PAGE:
- Sleeping fewer than 8 hours nightly has been associated with a decline in eating habits among teenagers. Scientists at Case Western Reserve University found that teenagers who slept fewer than 8 hours nightly during the school week consumed more calories on a daily basis than teens who slept at least 8 hours. The teenagers who slept fewer than 8 hours also received more of their daily calorie intake from fats, and more of their overall calories from snacks.
This latest study provides further evidence that sleep can strongly influence eating habits and risks for weight gain in children, and that sleep can be an important therapeutic tool in helping children lose weight and keep it off. Rates of obesity among children have risen sharply over the past several decades, as the number of children and adolescents considered obese has more than doubled and even tripled. Recent estimates indicate that these dramatically rising rates of obesity in children have leveled off, and in some cases begun to lower. Still, more than a third of children and adolescents are either overweight or obese, according to the Centers for Disease Control.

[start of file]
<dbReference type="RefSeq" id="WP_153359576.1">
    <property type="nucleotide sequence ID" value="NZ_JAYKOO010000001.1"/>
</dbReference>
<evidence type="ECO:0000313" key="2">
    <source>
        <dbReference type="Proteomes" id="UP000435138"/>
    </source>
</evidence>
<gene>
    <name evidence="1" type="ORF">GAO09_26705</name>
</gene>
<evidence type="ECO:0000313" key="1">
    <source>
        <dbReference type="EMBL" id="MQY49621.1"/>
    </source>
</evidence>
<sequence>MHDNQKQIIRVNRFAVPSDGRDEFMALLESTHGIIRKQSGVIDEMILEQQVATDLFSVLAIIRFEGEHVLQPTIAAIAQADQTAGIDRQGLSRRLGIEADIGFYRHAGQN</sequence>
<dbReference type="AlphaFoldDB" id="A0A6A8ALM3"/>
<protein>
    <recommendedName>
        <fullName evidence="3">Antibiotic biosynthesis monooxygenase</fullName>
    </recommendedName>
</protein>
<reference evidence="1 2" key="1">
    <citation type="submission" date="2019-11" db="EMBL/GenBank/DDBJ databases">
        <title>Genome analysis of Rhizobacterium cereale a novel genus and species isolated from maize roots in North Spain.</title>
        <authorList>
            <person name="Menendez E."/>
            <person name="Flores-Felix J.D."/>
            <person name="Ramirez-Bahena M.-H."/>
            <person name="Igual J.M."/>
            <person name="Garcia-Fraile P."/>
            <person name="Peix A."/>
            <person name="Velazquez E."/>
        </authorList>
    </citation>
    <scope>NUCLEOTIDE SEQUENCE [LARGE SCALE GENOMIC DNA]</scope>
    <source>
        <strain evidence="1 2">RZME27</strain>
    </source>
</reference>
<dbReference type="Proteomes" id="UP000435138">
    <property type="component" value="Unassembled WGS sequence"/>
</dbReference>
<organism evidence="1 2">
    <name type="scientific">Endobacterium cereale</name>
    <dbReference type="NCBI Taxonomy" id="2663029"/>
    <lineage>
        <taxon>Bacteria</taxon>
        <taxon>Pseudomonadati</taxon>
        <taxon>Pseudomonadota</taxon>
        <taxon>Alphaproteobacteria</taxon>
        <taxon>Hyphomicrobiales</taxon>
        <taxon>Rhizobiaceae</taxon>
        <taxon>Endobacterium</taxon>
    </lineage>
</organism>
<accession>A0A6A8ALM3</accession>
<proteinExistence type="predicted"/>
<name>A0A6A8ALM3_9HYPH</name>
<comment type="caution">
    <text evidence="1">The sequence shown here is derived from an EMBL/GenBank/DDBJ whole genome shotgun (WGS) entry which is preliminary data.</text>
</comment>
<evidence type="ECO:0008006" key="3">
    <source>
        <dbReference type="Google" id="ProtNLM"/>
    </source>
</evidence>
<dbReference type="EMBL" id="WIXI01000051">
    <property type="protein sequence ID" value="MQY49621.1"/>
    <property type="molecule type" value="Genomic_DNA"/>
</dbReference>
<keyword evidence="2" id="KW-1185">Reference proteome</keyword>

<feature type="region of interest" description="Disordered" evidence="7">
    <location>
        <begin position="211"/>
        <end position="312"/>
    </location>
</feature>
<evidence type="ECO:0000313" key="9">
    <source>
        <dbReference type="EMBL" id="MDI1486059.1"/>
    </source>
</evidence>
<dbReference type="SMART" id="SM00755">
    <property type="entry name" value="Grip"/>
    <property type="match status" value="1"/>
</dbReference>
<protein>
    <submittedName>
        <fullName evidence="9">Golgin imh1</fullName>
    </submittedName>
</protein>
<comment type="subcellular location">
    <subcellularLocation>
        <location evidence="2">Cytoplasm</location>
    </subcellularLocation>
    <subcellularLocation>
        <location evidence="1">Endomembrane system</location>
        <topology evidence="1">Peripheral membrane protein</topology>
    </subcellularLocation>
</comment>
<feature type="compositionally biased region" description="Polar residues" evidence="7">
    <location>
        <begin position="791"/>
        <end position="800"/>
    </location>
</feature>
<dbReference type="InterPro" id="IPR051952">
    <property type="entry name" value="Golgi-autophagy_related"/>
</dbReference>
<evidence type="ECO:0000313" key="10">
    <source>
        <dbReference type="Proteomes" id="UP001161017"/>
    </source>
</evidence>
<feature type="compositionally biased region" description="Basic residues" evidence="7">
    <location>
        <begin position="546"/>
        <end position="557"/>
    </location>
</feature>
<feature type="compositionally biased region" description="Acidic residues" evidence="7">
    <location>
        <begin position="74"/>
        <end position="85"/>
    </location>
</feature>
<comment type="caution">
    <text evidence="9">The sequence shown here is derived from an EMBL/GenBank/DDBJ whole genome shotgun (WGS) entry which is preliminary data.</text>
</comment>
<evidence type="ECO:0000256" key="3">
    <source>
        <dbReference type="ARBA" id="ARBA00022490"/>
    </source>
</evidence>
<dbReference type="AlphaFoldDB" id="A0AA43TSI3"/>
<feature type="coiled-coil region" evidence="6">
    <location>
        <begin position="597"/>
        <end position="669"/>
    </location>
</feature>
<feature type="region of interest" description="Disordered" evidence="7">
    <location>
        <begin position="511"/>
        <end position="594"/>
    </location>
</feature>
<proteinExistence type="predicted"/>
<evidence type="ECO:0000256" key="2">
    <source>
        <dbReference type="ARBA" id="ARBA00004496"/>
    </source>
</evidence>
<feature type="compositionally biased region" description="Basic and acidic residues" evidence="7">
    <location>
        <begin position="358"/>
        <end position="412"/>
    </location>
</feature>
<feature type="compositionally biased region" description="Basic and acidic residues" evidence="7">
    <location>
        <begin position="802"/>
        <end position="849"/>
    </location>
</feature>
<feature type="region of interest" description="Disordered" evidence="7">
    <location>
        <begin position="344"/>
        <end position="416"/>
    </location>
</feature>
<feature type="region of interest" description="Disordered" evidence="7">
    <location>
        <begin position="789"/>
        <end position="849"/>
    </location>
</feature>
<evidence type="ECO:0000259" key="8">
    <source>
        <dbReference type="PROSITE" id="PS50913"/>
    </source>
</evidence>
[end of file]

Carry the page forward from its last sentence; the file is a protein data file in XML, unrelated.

Obesity puts children at risk for many of the same health problems that adults face, including high blood pressure and cholesterol, increased risk of cardiovascular disease, as well as type 2 diabetes. Breathing problems, including obstructive sleep apnea, are also more likely among children who are obese. Weight problems that begin during childhood and adolescence often continue throughout adulthood: children who are obese are significantly more likely to be obese as adults, facing the range of serious health risks associated with excess weight.
To change these numbers, reduce these risks, and protect the long-term health of children, we must use all the tools in our arsenal to combat obesity in children and adolescents. Sleep is a powerful weapon in this fight.
Michael J. Breus, PhD
The Sleep Doctor™